Cases rely roughly on the socratic method where instructors teaching cases cold call on students—i.e., instructors call on people without asking for volunteers first. We will be doing this in each class.
I have written a computer program that will generate a list of names each day and we will randomly select a number of students in the class to call on in class. The program will ensure balance so that everybody is called on a roughly equal number of times during the quarter.
If you cannot attend class, you must tell us in advance by filling out this simple Google form that asks for two things: (1) your UW student number and (2) the date you will be absent from class. You must fill this out one hour before class begins or will not be able to incorporate it into the program that select names.
Because cold calling can be terrifying for some students, we will be circulating a list of questions we will alongside the weekly announcements (i.e., at least 6 days in advance). We will only cold call to ask students for which you have time to prepare your answers. Although it is a very good idea to write out answers to these questions in advance, we will not be collecting these answers. You are welcome to work with other students to brainstorm possible answers.
Assessment for Participation
The "Participation Rubric" section of the detailed page on assessment gives the rubric I will use in evaluating participation.
As the name suggests, your participation grade in the class rely on your participation, not your attendance. Although we are collecting attendance information using the online form, you will not be "marked down" for attendance. Of course, if you do not attend courses, it will be difficult for you to participate as fully as your classmates.
You will hand in two papers in this class. In both cases, I will ask you to connect something you have experience or knowledge about to course material.
The "Writing Rubric" section of the detailed page on assessment gives the rubric I will use to evaluate these papers.
Project 1: Contributing to Wikipedia
In the first project, you will be asked to learn about Wikipedia, its norms, rules, and processes. With this knowledge, you will all be asked to research and write a new article in Wikipedia on a topic of your choice and to publish this article in the encyclopedia. As part of this process, you will interact with other community members who are not part of the class. Afterward, you will be asked to write a short essay piece to reflect on this process and to connect your experience to the conceptual course material where appropriate.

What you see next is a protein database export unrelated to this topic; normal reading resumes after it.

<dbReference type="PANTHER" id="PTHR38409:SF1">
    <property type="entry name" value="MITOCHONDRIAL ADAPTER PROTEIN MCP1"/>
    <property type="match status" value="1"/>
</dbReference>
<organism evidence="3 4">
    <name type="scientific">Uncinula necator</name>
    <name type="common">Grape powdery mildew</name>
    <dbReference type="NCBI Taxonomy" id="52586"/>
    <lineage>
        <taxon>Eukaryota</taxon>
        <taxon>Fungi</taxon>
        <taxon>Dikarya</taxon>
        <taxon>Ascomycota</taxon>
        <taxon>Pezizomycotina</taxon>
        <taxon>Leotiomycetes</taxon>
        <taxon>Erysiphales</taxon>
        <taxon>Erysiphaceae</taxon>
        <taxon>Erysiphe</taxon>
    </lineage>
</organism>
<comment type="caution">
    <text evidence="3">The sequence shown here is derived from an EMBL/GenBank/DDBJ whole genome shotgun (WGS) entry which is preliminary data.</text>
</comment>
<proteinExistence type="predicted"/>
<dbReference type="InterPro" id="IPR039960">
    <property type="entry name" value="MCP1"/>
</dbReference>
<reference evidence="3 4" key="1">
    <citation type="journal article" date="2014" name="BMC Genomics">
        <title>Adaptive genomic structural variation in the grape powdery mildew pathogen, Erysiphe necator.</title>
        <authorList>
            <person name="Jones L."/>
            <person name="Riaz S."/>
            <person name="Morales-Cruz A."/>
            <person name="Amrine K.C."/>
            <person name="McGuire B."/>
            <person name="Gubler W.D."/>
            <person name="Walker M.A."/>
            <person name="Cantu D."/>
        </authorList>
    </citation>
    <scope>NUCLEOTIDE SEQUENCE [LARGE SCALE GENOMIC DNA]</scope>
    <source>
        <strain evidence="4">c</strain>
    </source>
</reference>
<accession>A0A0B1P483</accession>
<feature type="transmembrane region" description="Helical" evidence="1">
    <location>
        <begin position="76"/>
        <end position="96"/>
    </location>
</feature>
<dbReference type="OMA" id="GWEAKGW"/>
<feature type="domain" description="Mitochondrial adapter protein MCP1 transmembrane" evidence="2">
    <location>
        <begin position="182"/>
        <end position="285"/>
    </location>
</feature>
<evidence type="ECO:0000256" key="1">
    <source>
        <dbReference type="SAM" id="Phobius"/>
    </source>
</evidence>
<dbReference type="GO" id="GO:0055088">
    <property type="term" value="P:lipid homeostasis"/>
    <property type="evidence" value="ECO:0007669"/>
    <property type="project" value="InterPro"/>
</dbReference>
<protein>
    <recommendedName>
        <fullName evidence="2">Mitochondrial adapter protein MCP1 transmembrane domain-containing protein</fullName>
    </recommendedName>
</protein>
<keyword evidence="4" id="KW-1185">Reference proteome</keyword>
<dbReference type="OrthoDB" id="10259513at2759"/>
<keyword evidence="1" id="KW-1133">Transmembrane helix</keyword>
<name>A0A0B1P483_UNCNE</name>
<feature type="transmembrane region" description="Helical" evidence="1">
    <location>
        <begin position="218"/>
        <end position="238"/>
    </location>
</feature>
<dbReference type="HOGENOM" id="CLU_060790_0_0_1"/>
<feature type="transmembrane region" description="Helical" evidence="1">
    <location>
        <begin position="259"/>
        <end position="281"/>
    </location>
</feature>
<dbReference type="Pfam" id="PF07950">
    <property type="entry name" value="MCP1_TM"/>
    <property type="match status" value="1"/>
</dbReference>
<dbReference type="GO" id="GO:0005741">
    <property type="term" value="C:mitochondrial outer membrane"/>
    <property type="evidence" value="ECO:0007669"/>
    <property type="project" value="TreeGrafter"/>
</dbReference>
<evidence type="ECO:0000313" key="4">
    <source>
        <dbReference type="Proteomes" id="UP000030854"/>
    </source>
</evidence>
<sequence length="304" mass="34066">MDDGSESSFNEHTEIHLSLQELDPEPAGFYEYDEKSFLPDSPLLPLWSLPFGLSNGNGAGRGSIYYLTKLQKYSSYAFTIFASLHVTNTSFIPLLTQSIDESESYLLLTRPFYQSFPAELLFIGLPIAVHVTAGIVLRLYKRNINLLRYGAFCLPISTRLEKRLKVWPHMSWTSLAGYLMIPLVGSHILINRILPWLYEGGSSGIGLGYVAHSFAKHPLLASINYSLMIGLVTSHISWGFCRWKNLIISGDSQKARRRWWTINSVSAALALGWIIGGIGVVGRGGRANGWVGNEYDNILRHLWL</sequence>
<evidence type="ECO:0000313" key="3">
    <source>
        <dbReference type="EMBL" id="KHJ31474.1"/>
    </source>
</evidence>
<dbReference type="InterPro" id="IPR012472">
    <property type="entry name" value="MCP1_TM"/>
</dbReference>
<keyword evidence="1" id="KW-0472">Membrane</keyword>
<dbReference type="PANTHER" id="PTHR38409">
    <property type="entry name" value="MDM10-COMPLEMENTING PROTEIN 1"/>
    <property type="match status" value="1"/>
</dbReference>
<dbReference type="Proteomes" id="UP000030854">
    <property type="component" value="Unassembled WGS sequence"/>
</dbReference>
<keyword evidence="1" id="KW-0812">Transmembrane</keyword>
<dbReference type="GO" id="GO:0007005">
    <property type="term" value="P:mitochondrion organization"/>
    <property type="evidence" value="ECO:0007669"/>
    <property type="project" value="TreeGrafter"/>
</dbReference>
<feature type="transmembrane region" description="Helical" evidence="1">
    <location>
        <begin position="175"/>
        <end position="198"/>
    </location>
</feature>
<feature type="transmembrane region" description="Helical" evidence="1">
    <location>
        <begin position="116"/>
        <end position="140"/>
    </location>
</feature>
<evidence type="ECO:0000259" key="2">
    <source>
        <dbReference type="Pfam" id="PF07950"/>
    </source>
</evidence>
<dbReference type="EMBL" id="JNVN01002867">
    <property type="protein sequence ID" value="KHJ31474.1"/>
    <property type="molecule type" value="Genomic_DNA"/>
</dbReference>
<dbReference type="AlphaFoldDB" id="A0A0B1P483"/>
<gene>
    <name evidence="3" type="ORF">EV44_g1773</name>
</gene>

We will use material from the Wiki Education Foundation (WikiEdu) to help you learn how to participate in Wikipedia. Every Friday during this first component of this class, there will be a assignment due that corresponds to one step in the process of getting involved in Wikipedia. Most weeks this will involve completing learning modules and assignments in a website put together by WikiEdu. These Wikipedia participation assignments won't be synced up with the theory, but they will provide with you lots of opportunity to reflect on the theoretical work we are covering.
Although only Task #6 includes anything that you will need to turn in, you will need to participate in Wikipedia each week. We will be able to see this activity and we will help you. We will take time each week to discuss our progress and experience with Wikipedia in sections on Friday and to connect it explicitly to the theoretical concepts we are covering.
Wikipedia Task #1
- Create an account and start orientation
- Friday January 10
- Make contributions in Wikipedia and the the class WikiEdu dashboard
- Complete the WikiEdu training and assignments for week 1.
- During this training, you will create an account, make edits in a sandbox, and learn the basic rules of the Wikipedia community.
- Once you have created an account, you must enroll in the course so that your account on Wikipedia is associated with the course and so that I can track your activity on Wikipedia. Click this link to enroll in the course. If you are asked for a passcode, you can enter ratxwlye.
Wikipedia Task #2
- Complete Wikipedia orientation and choose article topic
- Due Date
- Friday January 17
- Make contributions in Wikipedia and the the class WikiEdu dashboard
- Complete the online training topics for week 2.
- To practice editing and communicating on Wikipedia, introduce yourself to Salt and at least one classmate on Wikipedia (it can be anybody). Salt's username is Altsalt and you can find a list of all of your classmates on the WikiEdu class page.
- Decide on an article in Wikipedia that you would like to significantly expand and improve. Please choose an article that is as short and simple as possible and we stronglly recommend that you choose a "stub" article on Wikipedia. Because some people are going to start with articles that are better than others, we're going to assess you on the amount to which you can improve the article—not on the final state of the article.
You can find a list of Stub articles arranged by topic here (there are literally millions):